Source: Australian Institute of Health and Welfare (AIHW) Private health insurance use in Australian hospitals 2006–07 to 2016–17
How does the Commonwealth Seniors Health Card work?
Once you turn 65, the Australian government officially considers you a senior and you may be eligible for a Commonwealth Seniors Health Card (CSHC). This is a concession card for older Australians that allows you to access cheaper pharmaceuticals and government-funded medical services. The eligibility requirements and benefits you can claim with this card are outlined below:
|To qualify for the CSHC, you must meet the following criteria:
- Be of pension age (65) or older.
- Be an Australian resident currently living in Australia.
- Don't qualify for a Department of Veterans' Affairs pension.
- Don't qualify for any other Department of Human Services payments.
- Meet an income test.
|CSHC holders can access the following:
- Bulk-billed visits to your GP (depending on your doctor)
- Increased Medicare Safety Net benefits
- Cheaper prescription medication through the PBS
- Other benefits that vary depending on where you live. These may include discounted utilities bills and property rates, cheaper health care costs (including ambulance, dental and eye care) and discounted public transport
It’s not as easy as finding a health fund and clicking on the seniors health insurance button because none of them have a policy called “seniors health insurance” or “health insurance for seniors”.
Health insurance falls into two categories: hospital or extras.
- Access to a private or shared room in a private hospital
- Choose the doctor who treats you and the hospital you attend
- Ability to avoid lengthy public hospital waiting lists for procedures
- Claim for out-of-hospital services that are largely excluded from Medicare
- A huge number of benefits available ranging from dentistry to exercise classes
- Can be combined with hospital cover for dual protection
A typical seniors health insurance policy with hospital cover may include:
Deciding whether you want a hospital, an extra or a combined policy will come down to your personal circumstances. However, hospital has the big ticket items that are relevant to seniors. These include cover for the following:
- Accommodation as a private patient in a private or public hospital
- Operating theatre fees
- Intensive care costs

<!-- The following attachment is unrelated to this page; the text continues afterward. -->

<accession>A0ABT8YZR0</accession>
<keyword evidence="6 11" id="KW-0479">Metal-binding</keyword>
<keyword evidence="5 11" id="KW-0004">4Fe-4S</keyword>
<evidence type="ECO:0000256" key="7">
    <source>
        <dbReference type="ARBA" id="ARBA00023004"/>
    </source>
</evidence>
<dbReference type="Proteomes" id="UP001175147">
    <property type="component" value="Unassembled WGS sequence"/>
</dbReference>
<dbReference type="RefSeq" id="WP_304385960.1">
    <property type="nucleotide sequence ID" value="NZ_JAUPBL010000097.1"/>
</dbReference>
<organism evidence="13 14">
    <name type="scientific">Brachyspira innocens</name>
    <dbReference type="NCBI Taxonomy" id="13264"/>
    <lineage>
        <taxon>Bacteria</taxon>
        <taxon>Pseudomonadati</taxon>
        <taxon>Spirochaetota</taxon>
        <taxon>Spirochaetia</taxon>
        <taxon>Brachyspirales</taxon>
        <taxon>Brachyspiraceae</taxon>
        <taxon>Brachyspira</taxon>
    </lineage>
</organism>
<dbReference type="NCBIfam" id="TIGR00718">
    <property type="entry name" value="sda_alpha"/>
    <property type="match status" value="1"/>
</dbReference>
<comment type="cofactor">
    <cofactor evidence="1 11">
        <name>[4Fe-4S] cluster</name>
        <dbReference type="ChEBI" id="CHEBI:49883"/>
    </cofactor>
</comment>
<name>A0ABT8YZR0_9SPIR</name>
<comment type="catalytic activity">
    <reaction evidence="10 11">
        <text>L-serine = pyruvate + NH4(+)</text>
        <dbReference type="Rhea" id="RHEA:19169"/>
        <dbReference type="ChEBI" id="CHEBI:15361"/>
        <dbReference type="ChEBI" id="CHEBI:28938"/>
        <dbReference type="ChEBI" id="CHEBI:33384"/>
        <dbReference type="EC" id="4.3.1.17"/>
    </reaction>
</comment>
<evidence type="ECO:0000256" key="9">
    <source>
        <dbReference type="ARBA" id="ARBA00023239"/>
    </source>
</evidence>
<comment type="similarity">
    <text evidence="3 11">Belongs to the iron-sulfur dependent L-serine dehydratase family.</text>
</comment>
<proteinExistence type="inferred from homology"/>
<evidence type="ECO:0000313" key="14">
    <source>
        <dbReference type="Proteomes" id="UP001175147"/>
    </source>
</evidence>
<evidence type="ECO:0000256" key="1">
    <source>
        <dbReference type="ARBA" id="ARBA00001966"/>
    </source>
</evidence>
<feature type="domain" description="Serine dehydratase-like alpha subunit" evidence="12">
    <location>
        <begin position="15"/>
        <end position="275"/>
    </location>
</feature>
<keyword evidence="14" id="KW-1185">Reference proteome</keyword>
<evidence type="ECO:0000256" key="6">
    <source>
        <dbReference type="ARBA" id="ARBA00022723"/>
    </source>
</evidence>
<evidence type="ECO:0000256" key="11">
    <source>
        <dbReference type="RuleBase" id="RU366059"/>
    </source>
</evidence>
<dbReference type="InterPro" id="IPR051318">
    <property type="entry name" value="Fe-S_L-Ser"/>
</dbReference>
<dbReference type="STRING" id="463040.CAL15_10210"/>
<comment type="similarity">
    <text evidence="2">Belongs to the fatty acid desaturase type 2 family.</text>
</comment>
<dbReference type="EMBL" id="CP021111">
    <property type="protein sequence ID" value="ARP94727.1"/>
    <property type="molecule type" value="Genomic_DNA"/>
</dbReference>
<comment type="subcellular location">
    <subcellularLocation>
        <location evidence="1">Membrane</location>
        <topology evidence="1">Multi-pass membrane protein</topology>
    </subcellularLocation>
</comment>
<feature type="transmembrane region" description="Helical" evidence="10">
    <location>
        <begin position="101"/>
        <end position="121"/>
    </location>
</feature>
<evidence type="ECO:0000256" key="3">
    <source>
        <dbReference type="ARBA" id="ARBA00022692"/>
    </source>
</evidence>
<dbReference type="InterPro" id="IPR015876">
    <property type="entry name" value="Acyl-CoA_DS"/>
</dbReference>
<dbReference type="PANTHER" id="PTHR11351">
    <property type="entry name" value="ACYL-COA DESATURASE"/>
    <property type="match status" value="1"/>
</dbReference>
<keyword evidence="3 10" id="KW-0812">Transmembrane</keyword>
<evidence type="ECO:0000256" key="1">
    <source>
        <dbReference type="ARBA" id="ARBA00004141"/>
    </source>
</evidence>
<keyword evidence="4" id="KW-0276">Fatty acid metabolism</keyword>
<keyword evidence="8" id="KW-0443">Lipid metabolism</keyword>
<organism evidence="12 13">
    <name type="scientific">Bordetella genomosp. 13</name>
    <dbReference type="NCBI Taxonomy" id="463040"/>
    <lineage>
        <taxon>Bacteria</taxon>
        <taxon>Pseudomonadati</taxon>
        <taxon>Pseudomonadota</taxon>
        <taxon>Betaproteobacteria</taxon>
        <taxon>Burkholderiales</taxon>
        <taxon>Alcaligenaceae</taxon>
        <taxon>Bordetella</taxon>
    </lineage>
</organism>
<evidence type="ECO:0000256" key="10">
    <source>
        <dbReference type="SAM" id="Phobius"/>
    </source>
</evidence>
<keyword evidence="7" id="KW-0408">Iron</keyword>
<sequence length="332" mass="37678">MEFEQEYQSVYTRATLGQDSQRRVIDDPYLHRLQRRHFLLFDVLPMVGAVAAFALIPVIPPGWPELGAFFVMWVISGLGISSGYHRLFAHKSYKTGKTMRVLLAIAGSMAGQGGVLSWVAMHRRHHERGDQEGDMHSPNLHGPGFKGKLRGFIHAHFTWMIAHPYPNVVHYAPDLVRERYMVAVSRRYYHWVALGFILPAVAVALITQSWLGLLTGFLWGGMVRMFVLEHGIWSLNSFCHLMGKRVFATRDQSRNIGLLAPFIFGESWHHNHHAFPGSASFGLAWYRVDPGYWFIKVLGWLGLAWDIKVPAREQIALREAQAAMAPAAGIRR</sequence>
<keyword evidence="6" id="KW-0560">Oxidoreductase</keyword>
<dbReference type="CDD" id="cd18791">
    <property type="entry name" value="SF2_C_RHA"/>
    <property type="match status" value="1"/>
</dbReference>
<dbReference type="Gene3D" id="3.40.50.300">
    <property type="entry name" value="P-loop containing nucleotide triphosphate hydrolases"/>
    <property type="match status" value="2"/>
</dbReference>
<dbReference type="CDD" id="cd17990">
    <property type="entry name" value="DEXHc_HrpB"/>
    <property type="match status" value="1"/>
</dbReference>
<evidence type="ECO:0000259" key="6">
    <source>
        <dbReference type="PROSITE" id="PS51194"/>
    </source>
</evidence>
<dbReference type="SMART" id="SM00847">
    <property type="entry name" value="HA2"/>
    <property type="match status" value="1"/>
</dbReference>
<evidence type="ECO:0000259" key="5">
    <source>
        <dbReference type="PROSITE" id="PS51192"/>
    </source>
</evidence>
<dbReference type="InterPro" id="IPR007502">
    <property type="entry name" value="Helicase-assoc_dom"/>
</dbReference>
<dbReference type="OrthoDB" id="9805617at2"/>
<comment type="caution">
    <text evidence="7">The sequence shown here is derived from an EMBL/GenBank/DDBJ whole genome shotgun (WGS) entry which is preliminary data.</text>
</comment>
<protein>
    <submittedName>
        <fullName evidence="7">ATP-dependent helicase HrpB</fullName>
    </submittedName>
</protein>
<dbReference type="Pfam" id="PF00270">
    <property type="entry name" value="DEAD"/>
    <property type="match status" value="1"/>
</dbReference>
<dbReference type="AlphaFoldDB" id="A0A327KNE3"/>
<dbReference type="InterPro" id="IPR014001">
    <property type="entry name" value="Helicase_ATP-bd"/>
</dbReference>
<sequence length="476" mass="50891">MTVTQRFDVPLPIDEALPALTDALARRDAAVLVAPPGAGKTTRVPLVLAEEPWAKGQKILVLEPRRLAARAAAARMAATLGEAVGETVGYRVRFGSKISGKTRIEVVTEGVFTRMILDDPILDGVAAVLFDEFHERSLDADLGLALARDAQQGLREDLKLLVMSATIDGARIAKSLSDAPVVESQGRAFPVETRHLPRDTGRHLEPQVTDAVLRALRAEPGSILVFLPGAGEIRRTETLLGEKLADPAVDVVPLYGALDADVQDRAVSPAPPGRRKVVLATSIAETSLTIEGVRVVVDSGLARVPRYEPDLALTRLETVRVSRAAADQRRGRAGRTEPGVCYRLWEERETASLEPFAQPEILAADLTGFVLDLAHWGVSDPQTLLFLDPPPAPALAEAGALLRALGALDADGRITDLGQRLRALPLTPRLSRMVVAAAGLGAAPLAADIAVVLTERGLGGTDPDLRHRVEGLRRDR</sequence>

- In-patient X-rays, MRIs, CAT scans and pathology
- Eye surgery
- An extensive assortment of other surgeries and procedures (such as hip and knee replacements, back surgery, colonoscopies, dental surgery, hernia repair, renal dialysis and more)
- Cardiothoracic surgery (heart, lungs and chest)
- Cancer and stroke treatment
- In-patient pharmaceuticals
- Rehabilitation services
- Organ transplant
- In-patient psychiatric treatment
- Gap cover for when you visit your GP
- Palliative care
Notice anything missing from this list that would normally be covered by a top hospital policy? Yep, you guessed it: pregnancy. When an insurer or comparison site refers to a seniors policy, what they’re really saying is: “Here is our top hospital policy minus cover for pregnancy, obstetrics, IVF, etc.”
Different tiers of hospital cover
While this is set to change in 2019, as it stands, hospital insurance is broken into four tiers: top, medium, basic and public. As a general rule, if you’re a senior, you’re going to want to look for a top hospital policy as it provides you with the greatest access to the widest range of procedures and treatments.
Some benefits you might find include:
Ambulance. Health insurance will cover your emergency ambulance bills
Optical. Includes glasses and contact lenses. Extras will pay a set amount toward your glasses, normally $150 or $200. Medicare will pay for your eye test.
Dental. Including check-up, clean and scale, crowns and bridges, root canal therapy, dentures, implants, teeth extraction etc. Extras will pay a percentage of your treatment costs, from 50% up to 100%.
Chiropractic. Extras will pay a percentage of your treatment costs, from 50% up to 75%. Your policy will come with a 'limit' which is the total amount claimable.